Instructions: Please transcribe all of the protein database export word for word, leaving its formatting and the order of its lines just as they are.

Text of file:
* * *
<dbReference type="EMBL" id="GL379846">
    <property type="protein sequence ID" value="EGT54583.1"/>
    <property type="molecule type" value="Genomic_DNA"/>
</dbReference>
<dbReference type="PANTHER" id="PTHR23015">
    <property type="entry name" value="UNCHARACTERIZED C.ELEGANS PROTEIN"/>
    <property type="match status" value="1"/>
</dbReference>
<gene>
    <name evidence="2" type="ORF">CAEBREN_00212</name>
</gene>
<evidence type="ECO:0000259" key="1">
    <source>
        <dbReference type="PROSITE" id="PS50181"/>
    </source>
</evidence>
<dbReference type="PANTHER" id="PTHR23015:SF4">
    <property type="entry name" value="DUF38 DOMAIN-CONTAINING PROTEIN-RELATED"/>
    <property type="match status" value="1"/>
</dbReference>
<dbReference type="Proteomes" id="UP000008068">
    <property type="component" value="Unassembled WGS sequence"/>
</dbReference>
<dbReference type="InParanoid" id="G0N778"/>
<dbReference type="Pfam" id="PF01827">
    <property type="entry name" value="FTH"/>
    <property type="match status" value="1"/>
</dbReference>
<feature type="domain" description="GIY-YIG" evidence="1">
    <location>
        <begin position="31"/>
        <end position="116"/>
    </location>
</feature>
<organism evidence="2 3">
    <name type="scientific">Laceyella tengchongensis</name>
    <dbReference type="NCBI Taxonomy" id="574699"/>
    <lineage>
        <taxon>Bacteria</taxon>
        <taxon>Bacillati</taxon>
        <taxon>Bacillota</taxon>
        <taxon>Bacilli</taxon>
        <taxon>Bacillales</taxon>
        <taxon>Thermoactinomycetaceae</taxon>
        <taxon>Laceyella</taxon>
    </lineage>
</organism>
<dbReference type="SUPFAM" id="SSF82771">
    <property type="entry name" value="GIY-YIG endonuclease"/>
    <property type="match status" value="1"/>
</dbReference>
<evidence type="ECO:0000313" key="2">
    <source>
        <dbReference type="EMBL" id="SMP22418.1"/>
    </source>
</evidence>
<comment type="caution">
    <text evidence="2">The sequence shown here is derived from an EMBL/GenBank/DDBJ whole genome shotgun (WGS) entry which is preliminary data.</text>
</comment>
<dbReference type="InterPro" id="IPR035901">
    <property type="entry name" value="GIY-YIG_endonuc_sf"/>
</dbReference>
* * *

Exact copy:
<dbReference type="EMBL" id="GL379846">
    <property type="protein sequence ID" value="EGT54583.1"/>
    <property type="molecule type" value="Genomic_DNA"/>
</dbReference>
<dbReference type="PANTHER" id="PTHR23015">
    <property type="entry name" value="UNCHARACTERIZED C.ELEGANS PROTEIN"/>
    <property type="match status" value="1"/>
</dbReference>
<gene>
    <name evidence="2" type="ORF">CAEBREN_00212</name>
</gene>
<evidence type="ECO:0000259" key="1">
    <source>
        <dbReference type="PROSITE" id="PS50181"/>
    </source>
</evidence>
<dbReference type="PANTHER" id="PTHR23015:SF4">
    <property type="entry name" value="DUF38 DOMAIN-CONTAINING PROTEIN-RELATED"/>
    <property type="match status" value="1"/>
</dbReference>
<dbReference type="Proteomes" id="UP000008068">
    <property type="component" value="Unassembled WGS sequence"/>
</dbReference>
<dbReference type="InParanoid" id="G0N778"/>
<dbReference type="Pfam" id="PF01827">
    <property type="entry name" value="FTH"/>
    <property type="match status" value="1"/>
</dbReference>
<feature type="domain" description="GIY-YIG" evidence="1">
    <location>
        <begin position="31"/>
        <end position="116"/>
    </location>
</feature>
<organism evidence="2 3">
    <name type="scientific">Laceyella tengchongensis</name>
    <dbReference type="NCBI Taxonomy" id="574699"/>
    <lineage>
        <taxon>Bacteria</taxon>
        <taxon>Bacillati</taxon>
        <taxon>Bacillota</taxon>
        <taxon>Bacilli</taxon>
        <taxon>Bacillales</taxon>
        <taxon>Thermoactinomycetaceae</taxon>
        <taxon>Laceyella</taxon>
    </lineage>
</organism>
<dbReference type="SUPFAM" id="SSF82771">
    <property type="entry name" value="GIY-YIG endonuclease"/>
    <property type="match status" value="1"/>
</dbReference>
<evidence type="ECO:0000313" key="2">
    <source>
        <dbReference type="EMBL" id="SMP22418.1"/>
    </source>
</evidence>
<comment type="caution">
    <text evidence="2">The sequence shown here is derived from an EMBL/GenBank/DDBJ whole genome shotgun (WGS) entry which is preliminary data.</text>
</comment>
<dbReference type="InterPro" id="IPR035901">
    <property type="entry name" value="GIY-YIG_endonuc_sf"/>
</dbReference>